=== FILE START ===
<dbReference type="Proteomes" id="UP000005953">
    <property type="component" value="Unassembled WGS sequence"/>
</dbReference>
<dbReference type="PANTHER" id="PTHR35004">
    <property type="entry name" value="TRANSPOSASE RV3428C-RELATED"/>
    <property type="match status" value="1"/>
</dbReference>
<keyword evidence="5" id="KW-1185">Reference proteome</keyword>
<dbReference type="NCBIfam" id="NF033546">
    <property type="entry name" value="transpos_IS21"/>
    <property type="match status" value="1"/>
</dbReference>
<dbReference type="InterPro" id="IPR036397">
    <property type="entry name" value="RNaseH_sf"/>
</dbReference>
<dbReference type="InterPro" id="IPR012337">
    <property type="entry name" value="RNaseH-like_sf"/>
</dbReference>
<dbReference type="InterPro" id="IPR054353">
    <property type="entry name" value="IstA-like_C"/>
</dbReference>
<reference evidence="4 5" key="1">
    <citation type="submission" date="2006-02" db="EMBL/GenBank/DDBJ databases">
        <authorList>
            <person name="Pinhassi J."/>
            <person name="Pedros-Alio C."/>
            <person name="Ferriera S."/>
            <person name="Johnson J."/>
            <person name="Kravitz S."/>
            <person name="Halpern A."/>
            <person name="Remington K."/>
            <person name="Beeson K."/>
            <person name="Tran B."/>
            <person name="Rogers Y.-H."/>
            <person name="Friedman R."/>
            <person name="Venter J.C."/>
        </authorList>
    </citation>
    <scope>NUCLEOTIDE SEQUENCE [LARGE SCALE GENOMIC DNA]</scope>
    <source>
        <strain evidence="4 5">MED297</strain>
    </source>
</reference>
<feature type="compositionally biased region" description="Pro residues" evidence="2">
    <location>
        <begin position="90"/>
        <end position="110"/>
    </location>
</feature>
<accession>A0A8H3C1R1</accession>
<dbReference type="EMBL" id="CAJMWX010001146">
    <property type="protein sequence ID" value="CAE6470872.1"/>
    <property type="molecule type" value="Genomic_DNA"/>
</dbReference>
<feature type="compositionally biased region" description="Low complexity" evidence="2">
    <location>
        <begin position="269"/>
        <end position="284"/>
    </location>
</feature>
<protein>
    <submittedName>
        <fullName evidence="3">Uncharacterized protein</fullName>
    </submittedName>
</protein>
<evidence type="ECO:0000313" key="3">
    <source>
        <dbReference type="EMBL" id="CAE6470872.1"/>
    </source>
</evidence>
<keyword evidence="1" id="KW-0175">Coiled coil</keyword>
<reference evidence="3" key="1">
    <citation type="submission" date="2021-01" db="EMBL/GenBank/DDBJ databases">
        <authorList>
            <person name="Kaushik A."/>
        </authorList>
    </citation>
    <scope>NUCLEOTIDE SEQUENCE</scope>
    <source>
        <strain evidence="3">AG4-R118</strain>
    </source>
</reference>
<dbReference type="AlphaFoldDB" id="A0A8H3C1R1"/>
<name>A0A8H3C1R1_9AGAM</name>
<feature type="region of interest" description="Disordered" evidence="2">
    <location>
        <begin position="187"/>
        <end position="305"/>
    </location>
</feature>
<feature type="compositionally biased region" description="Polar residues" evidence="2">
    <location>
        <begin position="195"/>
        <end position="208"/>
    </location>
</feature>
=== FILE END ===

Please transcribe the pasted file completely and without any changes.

<dbReference type="Proteomes" id="UP000005953">
    <property type="component" value="Unassembled WGS sequence"/>
</dbReference>
<dbReference type="PANTHER" id="PTHR35004">
    <property type="entry name" value="TRANSPOSASE RV3428C-RELATED"/>
    <property type="match status" value="1"/>
</dbReference>
<keyword evidence="5" id="KW-1185">Reference proteome</keyword>
<dbReference type="NCBIfam" id="NF033546">
    <property type="entry name" value="transpos_IS21"/>
    <property type="match status" value="1"/>
</dbReference>
<dbReference type="InterPro" id="IPR036397">
    <property type="entry name" value="RNaseH_sf"/>
</dbReference>
<dbReference type="InterPro" id="IPR012337">
    <property type="entry name" value="RNaseH-like_sf"/>
</dbReference>
<dbReference type="InterPro" id="IPR054353">
    <property type="entry name" value="IstA-like_C"/>
</dbReference>
<reference evidence="4 5" key="1">
    <citation type="submission" date="2006-02" db="EMBL/GenBank/DDBJ databases">
        <authorList>
            <person name="Pinhassi J."/>
            <person name="Pedros-Alio C."/>
            <person name="Ferriera S."/>
            <person name="Johnson J."/>
            <person name="Kravitz S."/>
            <person name="Halpern A."/>
            <person name="Remington K."/>
            <person name="Beeson K."/>
            <person name="Tran B."/>
            <person name="Rogers Y.-H."/>
            <person name="Friedman R."/>
            <person name="Venter J.C."/>
        </authorList>
    </citation>
    <scope>NUCLEOTIDE SEQUENCE [LARGE SCALE GENOMIC DNA]</scope>
    <source>
        <strain evidence="4 5">MED297</strain>
    </source>
</reference>
<feature type="compositionally biased region" description="Pro residues" evidence="2">
    <location>
        <begin position="90"/>
        <end position="110"/>
    </location>
</feature>
<accession>A0A8H3C1R1</accession>
<dbReference type="EMBL" id="CAJMWX010001146">
    <property type="protein sequence ID" value="CAE6470872.1"/>
    <property type="molecule type" value="Genomic_DNA"/>
</dbReference>
<feature type="compositionally biased region" description="Low complexity" evidence="2">
    <location>
        <begin position="269"/>
        <end position="284"/>
    </location>
</feature>
<protein>
    <submittedName>
        <fullName evidence="3">Uncharacterized protein</fullName>
    </submittedName>
</protein>
<evidence type="ECO:0000313" key="3">
    <source>
        <dbReference type="EMBL" id="CAE6470872.1"/>
    </source>
</evidence>
<keyword evidence="1" id="KW-0175">Coiled coil</keyword>
<reference evidence="3" key="1">
    <citation type="submission" date="2021-01" db="EMBL/GenBank/DDBJ databases">
        <authorList>
            <person name="Kaushik A."/>
        </authorList>
    </citation>
    <scope>NUCLEOTIDE SEQUENCE</scope>
    <source>
        <strain evidence="3">AG4-R118</strain>
    </source>
</reference>
<dbReference type="AlphaFoldDB" id="A0A8H3C1R1"/>
<name>A0A8H3C1R1_9AGAM</name>
<feature type="region of interest" description="Disordered" evidence="2">
    <location>
        <begin position="187"/>
        <end position="305"/>
    </location>
</feature>
<feature type="compositionally biased region" description="Polar residues" evidence="2">
    <location>
        <begin position="195"/>
        <end position="208"/>
    </location>
</feature>